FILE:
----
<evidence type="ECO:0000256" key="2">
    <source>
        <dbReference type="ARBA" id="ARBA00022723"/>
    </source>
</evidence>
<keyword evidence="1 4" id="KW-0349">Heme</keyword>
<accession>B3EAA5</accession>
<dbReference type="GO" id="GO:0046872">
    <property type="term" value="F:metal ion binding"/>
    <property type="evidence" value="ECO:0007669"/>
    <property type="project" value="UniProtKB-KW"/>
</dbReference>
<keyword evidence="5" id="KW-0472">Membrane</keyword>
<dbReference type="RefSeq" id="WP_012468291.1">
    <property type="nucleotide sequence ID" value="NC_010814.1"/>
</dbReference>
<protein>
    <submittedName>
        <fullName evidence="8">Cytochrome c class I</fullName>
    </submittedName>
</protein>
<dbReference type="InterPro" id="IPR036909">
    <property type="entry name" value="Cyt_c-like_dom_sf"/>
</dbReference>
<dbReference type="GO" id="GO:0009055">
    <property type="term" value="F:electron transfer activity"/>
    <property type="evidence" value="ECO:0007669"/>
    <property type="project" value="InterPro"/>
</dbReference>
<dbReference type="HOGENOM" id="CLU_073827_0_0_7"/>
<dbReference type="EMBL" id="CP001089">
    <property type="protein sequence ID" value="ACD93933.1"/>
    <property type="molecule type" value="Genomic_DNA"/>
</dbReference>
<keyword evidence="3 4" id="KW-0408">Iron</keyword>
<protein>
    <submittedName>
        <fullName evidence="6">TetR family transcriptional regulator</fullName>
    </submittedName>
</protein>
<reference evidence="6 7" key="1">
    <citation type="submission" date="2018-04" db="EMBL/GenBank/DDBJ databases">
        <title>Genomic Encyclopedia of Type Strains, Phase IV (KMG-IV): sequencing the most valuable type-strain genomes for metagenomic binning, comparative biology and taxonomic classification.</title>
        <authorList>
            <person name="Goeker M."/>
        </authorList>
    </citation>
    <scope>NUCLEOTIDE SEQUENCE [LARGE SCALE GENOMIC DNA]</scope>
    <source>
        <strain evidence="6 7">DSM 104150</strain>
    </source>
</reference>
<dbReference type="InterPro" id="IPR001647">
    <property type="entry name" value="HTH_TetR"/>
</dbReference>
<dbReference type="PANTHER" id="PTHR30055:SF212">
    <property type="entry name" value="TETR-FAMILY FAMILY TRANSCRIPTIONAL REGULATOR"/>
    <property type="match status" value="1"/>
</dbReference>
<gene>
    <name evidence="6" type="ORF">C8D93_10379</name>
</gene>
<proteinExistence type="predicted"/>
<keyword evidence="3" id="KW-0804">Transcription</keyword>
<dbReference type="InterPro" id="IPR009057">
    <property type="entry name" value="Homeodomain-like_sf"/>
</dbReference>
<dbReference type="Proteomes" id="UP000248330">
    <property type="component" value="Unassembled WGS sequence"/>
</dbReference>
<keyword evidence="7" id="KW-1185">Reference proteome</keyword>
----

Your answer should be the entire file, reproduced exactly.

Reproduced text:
<evidence type="ECO:0000256" key="2">
    <source>
        <dbReference type="ARBA" id="ARBA00022723"/>
    </source>
</evidence>
<keyword evidence="1 4" id="KW-0349">Heme</keyword>
<accession>B3EAA5</accession>
<dbReference type="GO" id="GO:0046872">
    <property type="term" value="F:metal ion binding"/>
    <property type="evidence" value="ECO:0007669"/>
    <property type="project" value="UniProtKB-KW"/>
</dbReference>
<keyword evidence="5" id="KW-0472">Membrane</keyword>
<dbReference type="RefSeq" id="WP_012468291.1">
    <property type="nucleotide sequence ID" value="NC_010814.1"/>
</dbReference>
<protein>
    <submittedName>
        <fullName evidence="8">Cytochrome c class I</fullName>
    </submittedName>
</protein>
<dbReference type="InterPro" id="IPR036909">
    <property type="entry name" value="Cyt_c-like_dom_sf"/>
</dbReference>
<dbReference type="GO" id="GO:0009055">
    <property type="term" value="F:electron transfer activity"/>
    <property type="evidence" value="ECO:0007669"/>
    <property type="project" value="InterPro"/>
</dbReference>
<dbReference type="HOGENOM" id="CLU_073827_0_0_7"/>
<dbReference type="EMBL" id="CP001089">
    <property type="protein sequence ID" value="ACD93933.1"/>
    <property type="molecule type" value="Genomic_DNA"/>
</dbReference>
<keyword evidence="3 4" id="KW-0408">Iron</keyword>
<protein>
    <submittedName>
        <fullName evidence="6">TetR family transcriptional regulator</fullName>
    </submittedName>
</protein>
<reference evidence="6 7" key="1">
    <citation type="submission" date="2018-04" db="EMBL/GenBank/DDBJ databases">
        <title>Genomic Encyclopedia of Type Strains, Phase IV (KMG-IV): sequencing the most valuable type-strain genomes for metagenomic binning, comparative biology and taxonomic classification.</title>
        <authorList>
            <person name="Goeker M."/>
        </authorList>
    </citation>
    <scope>NUCLEOTIDE SEQUENCE [LARGE SCALE GENOMIC DNA]</scope>
    <source>
        <strain evidence="6 7">DSM 104150</strain>
    </source>
</reference>
<dbReference type="InterPro" id="IPR001647">
    <property type="entry name" value="HTH_TetR"/>
</dbReference>
<dbReference type="PANTHER" id="PTHR30055:SF212">
    <property type="entry name" value="TETR-FAMILY FAMILY TRANSCRIPTIONAL REGULATOR"/>
    <property type="match status" value="1"/>
</dbReference>
<gene>
    <name evidence="6" type="ORF">C8D93_10379</name>
</gene>
<proteinExistence type="predicted"/>
<keyword evidence="3" id="KW-0804">Transcription</keyword>
<dbReference type="InterPro" id="IPR009057">
    <property type="entry name" value="Homeodomain-like_sf"/>
</dbReference>
<dbReference type="Proteomes" id="UP000248330">
    <property type="component" value="Unassembled WGS sequence"/>
</dbReference>
<keyword evidence="7" id="KW-1185">Reference proteome</keyword>